Ok, as promised, a post about my veil experience.
Let me start with the fact that in nearly 27 years of existence on this earth and as a Catholic, the only times I have ever worn a veil to Mass were for the sacraments of First Communion and Holy Matrimony. That’s it. A 2nd grader excited to dress like a bride, and an actual bride.
Other than those two events, I’ve never even thought about it. Growing up, my mom told me pre-Vatican II Catholic school stories of teachers bobby-pinning a paper-towel to her head at the last minute for Mass. Vatican II meant no longer having to wear yucky and embarrassing brown paper on your head. Yay for the better world we live in today!
I don’t want to get into a discussion of the wherefores and why-nots of wearing veils to Mass. Personally, I’m fine when people do. And it’s not really for me, because being as ridiculously self-conscious as I am, I hate the idea of drawing attention to myself (this girl feels nervous when her husband starts
shouting talking loudly in a noisy restaurant).
Then I had my Burning-Bush moment.
Honestly, I know no other way to describe it.
It was a Thursday evening, about 6:15. The church was dark, except for the red candle near the tabernacle. As I began to pray, I felt this overwhelming sense, “Cover your head.” I mean, it came out of nowhere. I happened to be wearing a hoodie. I hesitated. “What would someone think if they saw me? Would they think less of me and think I was some kind of nut? Or would they think me more holy than I deserve?” “Stop worrying. Cover your head.” I put the hood up. It made me think of the way that God told Moses to take off his shoes in his presence in the burning bush. And then I felt at peace. Who cares what anyone thinks. Pride is my greatest struggle, I think. I prayed about that. And when I looked at the time, three quarters of an hour had passed. It was the most profound spiritual experience I’ve had in nearly a decade.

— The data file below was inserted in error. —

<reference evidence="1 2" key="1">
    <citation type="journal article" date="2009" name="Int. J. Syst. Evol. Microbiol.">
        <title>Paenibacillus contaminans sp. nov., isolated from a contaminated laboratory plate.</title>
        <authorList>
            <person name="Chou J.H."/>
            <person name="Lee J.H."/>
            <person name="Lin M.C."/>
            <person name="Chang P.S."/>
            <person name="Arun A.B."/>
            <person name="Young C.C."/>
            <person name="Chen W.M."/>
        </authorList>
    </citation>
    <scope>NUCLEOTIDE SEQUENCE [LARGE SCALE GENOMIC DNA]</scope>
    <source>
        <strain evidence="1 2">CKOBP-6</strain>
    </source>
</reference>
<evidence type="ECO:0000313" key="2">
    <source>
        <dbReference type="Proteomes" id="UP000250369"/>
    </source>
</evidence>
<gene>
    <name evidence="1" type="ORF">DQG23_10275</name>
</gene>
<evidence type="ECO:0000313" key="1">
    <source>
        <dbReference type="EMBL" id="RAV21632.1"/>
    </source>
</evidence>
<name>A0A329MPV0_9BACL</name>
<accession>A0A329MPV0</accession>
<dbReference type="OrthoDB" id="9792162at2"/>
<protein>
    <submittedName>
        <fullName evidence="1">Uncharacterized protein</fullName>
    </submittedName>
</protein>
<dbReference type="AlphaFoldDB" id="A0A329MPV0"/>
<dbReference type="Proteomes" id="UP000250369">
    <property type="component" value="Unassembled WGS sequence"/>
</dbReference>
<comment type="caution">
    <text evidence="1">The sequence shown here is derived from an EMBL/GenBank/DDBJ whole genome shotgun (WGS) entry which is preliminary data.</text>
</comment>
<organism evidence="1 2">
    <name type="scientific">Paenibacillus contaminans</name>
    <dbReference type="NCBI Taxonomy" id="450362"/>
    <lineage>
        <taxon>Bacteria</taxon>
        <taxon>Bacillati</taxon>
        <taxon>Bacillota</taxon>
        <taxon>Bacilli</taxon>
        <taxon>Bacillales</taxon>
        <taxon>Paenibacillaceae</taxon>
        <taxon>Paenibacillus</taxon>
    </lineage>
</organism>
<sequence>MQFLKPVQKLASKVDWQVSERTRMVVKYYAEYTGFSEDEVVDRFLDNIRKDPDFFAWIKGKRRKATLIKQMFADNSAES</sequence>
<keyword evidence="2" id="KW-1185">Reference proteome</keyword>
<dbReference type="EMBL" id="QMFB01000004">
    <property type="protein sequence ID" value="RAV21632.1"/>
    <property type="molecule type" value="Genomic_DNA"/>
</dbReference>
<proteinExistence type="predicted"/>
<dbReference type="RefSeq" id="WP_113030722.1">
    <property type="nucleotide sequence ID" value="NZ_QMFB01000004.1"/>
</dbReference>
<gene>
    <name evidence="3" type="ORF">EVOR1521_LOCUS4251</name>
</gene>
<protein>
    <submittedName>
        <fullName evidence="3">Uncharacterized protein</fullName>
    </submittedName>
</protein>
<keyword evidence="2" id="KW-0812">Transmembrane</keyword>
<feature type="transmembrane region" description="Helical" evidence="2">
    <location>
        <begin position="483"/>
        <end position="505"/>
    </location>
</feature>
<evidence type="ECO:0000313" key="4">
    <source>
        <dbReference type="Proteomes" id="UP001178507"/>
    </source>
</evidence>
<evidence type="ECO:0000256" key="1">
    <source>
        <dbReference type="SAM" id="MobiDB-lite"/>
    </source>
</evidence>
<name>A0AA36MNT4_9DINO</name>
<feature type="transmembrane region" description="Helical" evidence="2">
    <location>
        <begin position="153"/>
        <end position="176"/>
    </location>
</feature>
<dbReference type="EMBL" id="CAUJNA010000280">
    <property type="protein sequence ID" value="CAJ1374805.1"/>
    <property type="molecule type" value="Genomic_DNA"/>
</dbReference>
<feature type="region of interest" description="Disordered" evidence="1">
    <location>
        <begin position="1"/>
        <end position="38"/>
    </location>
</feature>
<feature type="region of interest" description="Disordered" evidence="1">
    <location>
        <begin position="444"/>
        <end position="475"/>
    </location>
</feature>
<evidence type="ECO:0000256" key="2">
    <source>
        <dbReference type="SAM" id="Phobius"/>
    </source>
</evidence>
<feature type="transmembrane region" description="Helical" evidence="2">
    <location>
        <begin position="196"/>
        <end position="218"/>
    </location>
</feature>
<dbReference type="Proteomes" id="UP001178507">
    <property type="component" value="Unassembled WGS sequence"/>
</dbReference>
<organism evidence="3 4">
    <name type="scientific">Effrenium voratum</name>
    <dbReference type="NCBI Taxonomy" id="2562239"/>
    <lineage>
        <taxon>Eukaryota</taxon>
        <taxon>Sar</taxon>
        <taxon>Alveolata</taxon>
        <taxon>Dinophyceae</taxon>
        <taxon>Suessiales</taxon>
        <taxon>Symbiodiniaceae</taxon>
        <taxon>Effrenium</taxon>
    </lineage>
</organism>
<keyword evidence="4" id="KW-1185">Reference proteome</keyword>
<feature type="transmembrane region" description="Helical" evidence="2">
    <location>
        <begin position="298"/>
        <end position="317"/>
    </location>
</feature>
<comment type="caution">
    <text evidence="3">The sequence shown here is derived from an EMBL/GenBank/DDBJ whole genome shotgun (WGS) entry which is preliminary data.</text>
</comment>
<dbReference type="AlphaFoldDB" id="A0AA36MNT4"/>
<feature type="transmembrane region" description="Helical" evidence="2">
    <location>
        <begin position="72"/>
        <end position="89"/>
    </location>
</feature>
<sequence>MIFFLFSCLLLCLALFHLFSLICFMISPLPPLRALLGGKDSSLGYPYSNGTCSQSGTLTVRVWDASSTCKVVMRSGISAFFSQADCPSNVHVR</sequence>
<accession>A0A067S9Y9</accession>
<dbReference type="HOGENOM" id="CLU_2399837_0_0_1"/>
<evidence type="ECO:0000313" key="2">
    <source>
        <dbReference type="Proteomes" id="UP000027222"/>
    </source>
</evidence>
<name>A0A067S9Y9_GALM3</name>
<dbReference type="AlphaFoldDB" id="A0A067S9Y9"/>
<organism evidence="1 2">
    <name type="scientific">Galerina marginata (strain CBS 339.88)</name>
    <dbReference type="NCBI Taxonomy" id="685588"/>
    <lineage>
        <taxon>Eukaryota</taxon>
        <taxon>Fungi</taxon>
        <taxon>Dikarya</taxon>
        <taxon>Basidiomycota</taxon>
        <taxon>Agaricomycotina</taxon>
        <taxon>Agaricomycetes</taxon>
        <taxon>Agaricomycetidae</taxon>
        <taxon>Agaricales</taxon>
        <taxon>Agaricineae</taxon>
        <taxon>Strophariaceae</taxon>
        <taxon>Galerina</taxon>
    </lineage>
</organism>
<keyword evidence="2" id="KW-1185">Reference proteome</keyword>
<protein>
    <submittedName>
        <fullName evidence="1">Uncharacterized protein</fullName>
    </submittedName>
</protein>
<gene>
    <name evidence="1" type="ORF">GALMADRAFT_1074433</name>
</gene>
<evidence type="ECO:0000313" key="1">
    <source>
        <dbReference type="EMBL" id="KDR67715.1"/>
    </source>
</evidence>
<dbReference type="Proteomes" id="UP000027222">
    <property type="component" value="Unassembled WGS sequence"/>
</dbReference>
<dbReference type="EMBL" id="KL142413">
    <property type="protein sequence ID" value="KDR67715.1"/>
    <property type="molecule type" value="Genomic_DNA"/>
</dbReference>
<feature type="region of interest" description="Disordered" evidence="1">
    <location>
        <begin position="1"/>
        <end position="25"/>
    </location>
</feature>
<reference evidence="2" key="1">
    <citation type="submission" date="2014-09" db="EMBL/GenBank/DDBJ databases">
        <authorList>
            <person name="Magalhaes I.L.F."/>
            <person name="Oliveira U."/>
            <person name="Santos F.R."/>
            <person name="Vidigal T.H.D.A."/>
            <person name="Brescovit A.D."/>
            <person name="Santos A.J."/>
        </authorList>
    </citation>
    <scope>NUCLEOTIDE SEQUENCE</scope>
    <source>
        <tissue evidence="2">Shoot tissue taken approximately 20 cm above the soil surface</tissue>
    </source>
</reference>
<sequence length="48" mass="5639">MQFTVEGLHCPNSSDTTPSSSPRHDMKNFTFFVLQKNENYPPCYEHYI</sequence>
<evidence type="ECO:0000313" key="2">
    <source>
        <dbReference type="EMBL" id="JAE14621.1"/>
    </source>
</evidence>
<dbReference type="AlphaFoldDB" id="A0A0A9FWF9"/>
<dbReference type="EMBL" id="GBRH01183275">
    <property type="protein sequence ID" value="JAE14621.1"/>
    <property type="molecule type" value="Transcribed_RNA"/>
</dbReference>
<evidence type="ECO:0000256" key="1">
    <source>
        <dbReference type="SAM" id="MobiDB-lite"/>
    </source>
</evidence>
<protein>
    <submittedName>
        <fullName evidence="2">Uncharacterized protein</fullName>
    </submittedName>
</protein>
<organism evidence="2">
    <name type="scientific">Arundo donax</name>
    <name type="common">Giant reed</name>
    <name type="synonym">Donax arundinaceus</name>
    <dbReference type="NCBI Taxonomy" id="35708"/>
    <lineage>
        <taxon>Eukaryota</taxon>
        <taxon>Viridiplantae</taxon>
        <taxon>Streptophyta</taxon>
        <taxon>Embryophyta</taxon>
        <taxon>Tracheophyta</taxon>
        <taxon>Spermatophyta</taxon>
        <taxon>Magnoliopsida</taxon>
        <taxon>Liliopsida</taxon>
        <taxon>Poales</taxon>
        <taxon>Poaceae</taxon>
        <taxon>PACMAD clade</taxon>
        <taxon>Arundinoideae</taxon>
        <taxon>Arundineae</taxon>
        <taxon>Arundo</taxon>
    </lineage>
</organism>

I know some modern Catholic authors say that women should wear veils because their bodies are sacred life-bearers. As a woman who’s body was created infertile, this never sat well with me. Clearly there must be more to this, right? I remember learning that Jewish men cover their heads in prayer as a physical reminder that God is above them. I like this. And this is what I felt that night. It was an acknowledgement that there is Someone much greater than me, very much above me, and this is what I was to do in his presence.